I. To a personal repentance, exercised in the soul, every family apart, and their wives apart, Zec. 12:12. When the judgments of God are abroad, each person is concerned to contribute his quota to the common supplications, having contributed to the common guilt. Every one must mend one and mourn for one, and then we should all be mended and all found among God's mourners. Observe,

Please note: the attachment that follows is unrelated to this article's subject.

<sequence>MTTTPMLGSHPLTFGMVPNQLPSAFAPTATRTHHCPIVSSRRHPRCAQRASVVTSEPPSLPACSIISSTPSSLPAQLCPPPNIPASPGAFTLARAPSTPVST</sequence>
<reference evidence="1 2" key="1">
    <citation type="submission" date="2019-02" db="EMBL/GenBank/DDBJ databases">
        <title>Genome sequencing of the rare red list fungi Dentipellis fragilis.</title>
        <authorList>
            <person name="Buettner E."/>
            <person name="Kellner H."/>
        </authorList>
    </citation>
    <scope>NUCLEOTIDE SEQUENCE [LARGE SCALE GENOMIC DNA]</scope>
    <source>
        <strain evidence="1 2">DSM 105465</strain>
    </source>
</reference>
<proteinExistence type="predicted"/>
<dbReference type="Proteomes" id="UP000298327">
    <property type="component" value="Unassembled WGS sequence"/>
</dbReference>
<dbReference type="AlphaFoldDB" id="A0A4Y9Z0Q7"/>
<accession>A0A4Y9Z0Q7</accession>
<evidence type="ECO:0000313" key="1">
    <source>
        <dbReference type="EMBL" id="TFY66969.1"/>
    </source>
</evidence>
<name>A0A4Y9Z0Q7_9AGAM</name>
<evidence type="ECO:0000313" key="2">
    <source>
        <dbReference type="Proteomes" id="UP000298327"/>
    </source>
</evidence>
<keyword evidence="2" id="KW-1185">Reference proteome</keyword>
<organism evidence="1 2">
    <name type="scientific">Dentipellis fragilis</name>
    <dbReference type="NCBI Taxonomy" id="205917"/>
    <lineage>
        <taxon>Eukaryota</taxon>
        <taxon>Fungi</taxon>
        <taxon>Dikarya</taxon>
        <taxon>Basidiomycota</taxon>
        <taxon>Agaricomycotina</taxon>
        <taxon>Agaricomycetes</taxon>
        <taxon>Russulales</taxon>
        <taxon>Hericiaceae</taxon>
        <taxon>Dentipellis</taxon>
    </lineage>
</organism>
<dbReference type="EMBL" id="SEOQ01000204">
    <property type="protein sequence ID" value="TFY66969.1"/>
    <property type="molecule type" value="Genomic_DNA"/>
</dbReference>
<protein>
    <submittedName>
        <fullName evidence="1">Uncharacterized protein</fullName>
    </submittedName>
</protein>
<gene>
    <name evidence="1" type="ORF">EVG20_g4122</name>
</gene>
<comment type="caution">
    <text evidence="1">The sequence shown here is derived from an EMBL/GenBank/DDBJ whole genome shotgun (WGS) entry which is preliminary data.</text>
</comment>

1. What we are here called to, which will teach us what it is to repent, for it is the same that the Lord our God still requires of us, we having all made work for repentance. (1.) We must be truly humbled for our sins, must be sorry we have by sin offended God, and ashamed we have by sin wronged ourselves, both wronged our judgments and wronged our interests. There must be outward expressions of sorrow and shame, fasting, and weeping, and mourning; tears for the sin that procured it. But what will the outward expressions of sorrow avail if the inward impressions be not agreeable, and not only accompany them, but be the root and spring of them, and give rise to them? And therefore it follows, Rend your heart, and not your garments; not but that, according to the custom of that age, it was proper for them to rend their garments, in token of great grief for their sins and a holy indignation against themselves for their folly; but, "Rest not in the doing of that, as if that were sufficient, but be more in care to accommodate your spirits than to accommodate your dress to a day of fasting and humiliation; nay, rend not your garments at all, unless withal you rend your hearts, for the sign without the thing signified is but a jest and a mockery, and an affront to God." Rending the heart is that which God looks for and requires; that is the broken and contrite heart which he will not despise, Ps. 51:17. When we are greatly grieved in soul for sin, so that it even cuts us to the heart to think how we have dishonoured God and disparaged ourselves by it, when we conceive an aversion to sin, and earnestly desire and endeavor to get clear of the principles of it and never to return to the practice of it, then we rend our hearts for it, and then will God rend the heavens and come down to us with mercy. (2.) We must be thoroughly converted to our God, and come home to him when we fall out with sin. Turn you even to me, said the Lord (v. 12), and again (v. 13), Turn unto the Lord your God. Our fasting and weeping are worth nothing if we do not with them turn to God as our God. When we are fully convinced that it is our duty and interest to keep in with him, and are heartily sorry we have ever turned the back upon him, and thereupon, by a firm and fixed resolution, make his glory our end, his will our rule, and his favour our felicity, then we return to the Lord our God, and this we are all commanded and invited to do, and to do it quickly.